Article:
By David Peltier
No one likes digging through pages of regulatory filings, but they can often yield valuable information.
For example, institutional investors with at least $100 million of assets must file a 13F form with the Securities and Exchange Commission once a quarter. Think of this as a quarterly scorecard or a window into the holdings of some of the most successful and often secretive investors in the market.
Should you follow suit and piggy-back some of these trades? Well, itaEURtms certainly cheaper than the $1 million minimum buy-in it often takes to invest with the most successful hedge funds, if youaEURtmre even invited.
However, there are two important caveats with 13FaEURtms: First, the data can be stale. Holdings at the end of the second quarter arenaEURtmt often reported until mid-August, which is an eternity in some investing circles. In addition, a lot of these investors keep their cards close to the vest, so you canaEURtmt be entirely sure the purchase is a vote of confidence in the dividend.
The following two stocks have been gleaned from the pages of recent 13F filings and offer readers the opportunity to invest alongside some of the most successful managers on Wall Street.
Top Investment Manager Stock No. 1: New Leader Can Resuscitate Growth
Plains Group ( PAGP ) is the general partner for energy midstream operator, Plains All-American Pipeline ( PAA ). The companyaEURtms underlying assets transport and store crude oil and natural gas across North America. While commodity prices can be volatile from one-quarter to the next, 93% of PlainsaEURtm business is fee-based, providing more stability.
Plains Group was recently listed as a new position of Keith MeisteraEURtms Corvex Management. Meister was previously the chief executive officer of Icahn Enterprises ( IEP ), a vehicle of noted activist investor, Carl Icahn.
Meister and Corvex have yet to show any activist intentions with the company, which is already going through a transition. Plains Group yields 4.6%, in part because of a 45% cut in its quarterly distribution last year. Willie Chiang, COO of the company, is also stepping up to become chief executive officer later this year. He is replacing Greg Armstrong, who was at the helm of Plains for more than two decades.
In the meantime the companyaEURtms investment thesis is two-fold: grow its midstream business in the Permian Basin and reduce debt on the balance sheet. Management made progress on both fronts in the second quarter and boosted its earnings before interest, taxes, depreciation and amortization (EBITDA) guidance by 4% earlier this month.
Plains is seeing higher growth in its supply and logistics division and has cut debt by over $1 billion in the past four quarters. Management expects 179% coverage of the dividend this year and is targeting another double-digit increase in adjusted EBITDA in 2019. The company still has progress to make in the coming quarters, but could soon begin rebuilding its dividend.
Top Investment Manager Stock No. 2: Propane Dividend Could Still Burn Investors
Ferrellgas Partners ( FGP ) could certainly be seen as a contrarian pick, as the master limited partnership has been as volatile as the propane the company sells under the popular Blue Rhino brand. The shares trade in the low-single digits, sport a 13% dividend yield and recently showed up as a new holding of Leon CoopermanaEURtms Omega Advisors.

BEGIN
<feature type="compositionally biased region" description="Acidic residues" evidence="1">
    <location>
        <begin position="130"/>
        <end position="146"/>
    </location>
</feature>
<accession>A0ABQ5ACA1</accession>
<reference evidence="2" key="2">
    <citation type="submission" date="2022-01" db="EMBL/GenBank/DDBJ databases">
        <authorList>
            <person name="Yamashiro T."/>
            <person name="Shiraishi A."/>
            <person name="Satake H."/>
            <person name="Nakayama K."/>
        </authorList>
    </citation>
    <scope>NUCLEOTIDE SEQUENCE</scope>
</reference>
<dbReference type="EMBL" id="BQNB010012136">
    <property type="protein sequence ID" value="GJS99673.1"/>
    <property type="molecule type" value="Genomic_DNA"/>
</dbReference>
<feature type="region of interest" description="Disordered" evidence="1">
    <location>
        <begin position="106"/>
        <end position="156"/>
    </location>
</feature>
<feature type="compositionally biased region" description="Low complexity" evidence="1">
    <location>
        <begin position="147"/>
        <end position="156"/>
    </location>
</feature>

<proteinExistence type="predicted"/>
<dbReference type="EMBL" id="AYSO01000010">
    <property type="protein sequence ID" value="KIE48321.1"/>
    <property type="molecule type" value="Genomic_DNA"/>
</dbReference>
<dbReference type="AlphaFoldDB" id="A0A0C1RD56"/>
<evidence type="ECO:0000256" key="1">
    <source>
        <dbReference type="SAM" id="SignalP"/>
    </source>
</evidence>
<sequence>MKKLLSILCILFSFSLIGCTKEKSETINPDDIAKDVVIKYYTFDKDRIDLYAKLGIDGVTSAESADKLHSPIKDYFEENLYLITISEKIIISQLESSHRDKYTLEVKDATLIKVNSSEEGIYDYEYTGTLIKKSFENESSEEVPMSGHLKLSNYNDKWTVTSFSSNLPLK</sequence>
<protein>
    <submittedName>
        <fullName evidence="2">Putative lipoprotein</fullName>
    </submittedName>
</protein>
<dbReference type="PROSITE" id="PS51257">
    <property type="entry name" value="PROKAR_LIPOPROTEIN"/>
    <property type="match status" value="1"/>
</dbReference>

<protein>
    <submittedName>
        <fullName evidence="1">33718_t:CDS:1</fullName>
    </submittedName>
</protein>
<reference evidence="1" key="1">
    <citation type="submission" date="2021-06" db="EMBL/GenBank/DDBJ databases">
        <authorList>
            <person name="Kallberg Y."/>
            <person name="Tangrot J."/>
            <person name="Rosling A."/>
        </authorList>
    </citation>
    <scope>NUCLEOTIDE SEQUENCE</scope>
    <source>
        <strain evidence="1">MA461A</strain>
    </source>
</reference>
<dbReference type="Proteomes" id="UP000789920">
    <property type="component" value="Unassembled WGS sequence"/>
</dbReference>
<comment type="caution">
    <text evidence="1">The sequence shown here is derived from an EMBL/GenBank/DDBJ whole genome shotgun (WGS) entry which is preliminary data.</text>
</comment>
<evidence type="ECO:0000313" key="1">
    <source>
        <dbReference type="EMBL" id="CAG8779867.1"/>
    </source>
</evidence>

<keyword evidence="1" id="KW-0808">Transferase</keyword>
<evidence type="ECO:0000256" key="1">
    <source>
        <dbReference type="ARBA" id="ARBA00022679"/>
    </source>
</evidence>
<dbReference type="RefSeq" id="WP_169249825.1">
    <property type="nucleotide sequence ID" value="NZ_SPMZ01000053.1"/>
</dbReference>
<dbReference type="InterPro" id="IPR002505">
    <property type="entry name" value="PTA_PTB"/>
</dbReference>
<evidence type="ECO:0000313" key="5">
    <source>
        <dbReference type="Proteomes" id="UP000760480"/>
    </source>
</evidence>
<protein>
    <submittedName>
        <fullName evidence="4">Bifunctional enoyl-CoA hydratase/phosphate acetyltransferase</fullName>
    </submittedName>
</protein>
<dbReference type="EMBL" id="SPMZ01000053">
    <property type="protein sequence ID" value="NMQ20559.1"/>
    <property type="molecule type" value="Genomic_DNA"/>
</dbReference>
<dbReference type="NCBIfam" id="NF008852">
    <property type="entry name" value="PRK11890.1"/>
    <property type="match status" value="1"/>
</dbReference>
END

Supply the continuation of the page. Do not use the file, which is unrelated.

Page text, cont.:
Whatever potential value Cooperman and Omega see in Ferrellgas, it likely isnaEURtmt in the lofty dividend yield. Similar to Plains Group, the company slashed its payout in late 2016, but even the current payout of $0.10 a quarter could be in peril.
Earlier this month, management declared the next distribution to be paid in September, which carried an ominous warning. Ferrellgas isnaEURtmt generating enough cash to cover the fixed charges of its $2 billion mountain of debt. Because of these covenants in the bonds, the company has said it may not be able to pay its dividend beginning in December.
Bondholders always receive their interest payments before stockholders get paid dividends. This is especially the case of Ferrellgas, whose balance sheet is aEURoeupside downaEUR and has negative shareholder equity.
Following Carl Icahn or your other favorite investors into new stocks is a popular strategy. But buyer bewareaEUR" the reliability of the dividend yield may be secondary to these top managers. They are often placing bets in the midst of a diversified portfolio and willing to wait several quarters, if not years to see a positive return.
If, however, youaEURtmre nearing retirement, or have already retired and are living off income from your investments, there are better bargains to be had for secure 7% to 8% yieldsA with A upsideA and A monthly payouts to boot.
Like These Plays: The 8 Best 8% DividendsA with A Big Upside to Buy Today
The biggest investment managers and Wall Street brokers say you canaEURtmt have both the income and safety of bondsA and A the upside of stocks. You either have to pay hefty fees or be aEURoeluckyaEUR enough for the privilege to be invited to invest with them.
TheyaEURtmre wrong. They donaEURtmt realize that the nine bond funds in ourA Contrarian Income Report A portfolio have deliveredA average annualized returns of 23.9% A (including dividends)!
Our three top picks today are poised to continue the tradition. These funds are a cornerstone of our 8% aEURoeno withdrawalaEUR retirement strategy , which lets retirees rely entirely on dividend income and leave their principal 100% intact.
Well thataEURtms not exactly right. Their principal isA more than 100% intact A thanks to price gains! Which means principal is actually 110% intact after year 1, and so on.
To do this, we seek out closed-end funds that: